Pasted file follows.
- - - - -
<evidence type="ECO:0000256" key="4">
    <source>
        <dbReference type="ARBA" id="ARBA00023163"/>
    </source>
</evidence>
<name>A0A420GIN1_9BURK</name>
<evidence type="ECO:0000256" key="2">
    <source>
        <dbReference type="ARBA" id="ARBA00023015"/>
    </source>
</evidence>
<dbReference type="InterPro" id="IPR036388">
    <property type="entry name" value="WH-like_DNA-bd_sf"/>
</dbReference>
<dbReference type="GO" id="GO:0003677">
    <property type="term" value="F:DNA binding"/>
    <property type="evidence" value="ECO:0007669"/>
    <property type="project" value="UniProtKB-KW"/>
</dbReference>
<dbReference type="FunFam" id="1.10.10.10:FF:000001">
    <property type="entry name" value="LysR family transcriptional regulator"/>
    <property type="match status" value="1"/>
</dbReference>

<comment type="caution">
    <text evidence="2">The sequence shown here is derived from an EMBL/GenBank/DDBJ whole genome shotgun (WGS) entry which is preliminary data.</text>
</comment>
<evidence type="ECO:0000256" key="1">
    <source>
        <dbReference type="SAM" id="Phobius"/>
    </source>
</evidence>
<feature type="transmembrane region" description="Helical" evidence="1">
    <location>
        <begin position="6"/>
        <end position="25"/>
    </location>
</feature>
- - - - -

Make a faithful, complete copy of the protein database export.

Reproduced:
<evidence type="ECO:0000256" key="4">
    <source>
        <dbReference type="ARBA" id="ARBA00023163"/>
    </source>
</evidence>
<name>A0A420GIN1_9BURK</name>
<evidence type="ECO:0000256" key="2">
    <source>
        <dbReference type="ARBA" id="ARBA00023015"/>
    </source>
</evidence>
<dbReference type="InterPro" id="IPR036388">
    <property type="entry name" value="WH-like_DNA-bd_sf"/>
</dbReference>
<dbReference type="GO" id="GO:0003677">
    <property type="term" value="F:DNA binding"/>
    <property type="evidence" value="ECO:0007669"/>
    <property type="project" value="UniProtKB-KW"/>
</dbReference>
<dbReference type="FunFam" id="1.10.10.10:FF:000001">
    <property type="entry name" value="LysR family transcriptional regulator"/>
    <property type="match status" value="1"/>
</dbReference>

<comment type="caution">
    <text evidence="2">The sequence shown here is derived from an EMBL/GenBank/DDBJ whole genome shotgun (WGS) entry which is preliminary data.</text>
</comment>
<evidence type="ECO:0000256" key="1">
    <source>
        <dbReference type="SAM" id="Phobius"/>
    </source>
</evidence>
<feature type="transmembrane region" description="Helical" evidence="1">
    <location>
        <begin position="6"/>
        <end position="25"/>
    </location>
</feature>